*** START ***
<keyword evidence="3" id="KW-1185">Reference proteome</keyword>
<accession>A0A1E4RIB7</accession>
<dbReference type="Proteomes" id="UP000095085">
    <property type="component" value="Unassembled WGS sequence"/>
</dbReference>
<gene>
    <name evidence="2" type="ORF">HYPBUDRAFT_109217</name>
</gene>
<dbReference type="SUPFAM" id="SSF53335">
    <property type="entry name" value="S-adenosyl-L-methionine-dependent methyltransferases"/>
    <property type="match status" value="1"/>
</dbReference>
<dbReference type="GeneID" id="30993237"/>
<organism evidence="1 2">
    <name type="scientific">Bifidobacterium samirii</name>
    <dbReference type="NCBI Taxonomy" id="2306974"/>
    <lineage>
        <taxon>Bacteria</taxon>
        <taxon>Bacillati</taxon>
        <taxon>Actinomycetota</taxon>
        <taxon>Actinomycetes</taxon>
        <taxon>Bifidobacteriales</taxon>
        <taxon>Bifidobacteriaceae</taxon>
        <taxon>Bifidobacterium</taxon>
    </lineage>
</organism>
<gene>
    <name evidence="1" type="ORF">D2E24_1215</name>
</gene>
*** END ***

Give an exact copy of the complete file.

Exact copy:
<keyword evidence="3" id="KW-1185">Reference proteome</keyword>
<accession>A0A1E4RIB7</accession>
<dbReference type="Proteomes" id="UP000095085">
    <property type="component" value="Unassembled WGS sequence"/>
</dbReference>
<gene>
    <name evidence="2" type="ORF">HYPBUDRAFT_109217</name>
</gene>
<dbReference type="SUPFAM" id="SSF53335">
    <property type="entry name" value="S-adenosyl-L-methionine-dependent methyltransferases"/>
    <property type="match status" value="1"/>
</dbReference>
<dbReference type="GeneID" id="30993237"/>
<organism evidence="1 2">
    <name type="scientific">Bifidobacterium samirii</name>
    <dbReference type="NCBI Taxonomy" id="2306974"/>
    <lineage>
        <taxon>Bacteria</taxon>
        <taxon>Bacillati</taxon>
        <taxon>Actinomycetota</taxon>
        <taxon>Actinomycetes</taxon>
        <taxon>Bifidobacteriales</taxon>
        <taxon>Bifidobacteriaceae</taxon>
        <taxon>Bifidobacterium</taxon>
    </lineage>
</organism>
<gene>
    <name evidence="1" type="ORF">D2E24_1215</name>
</gene>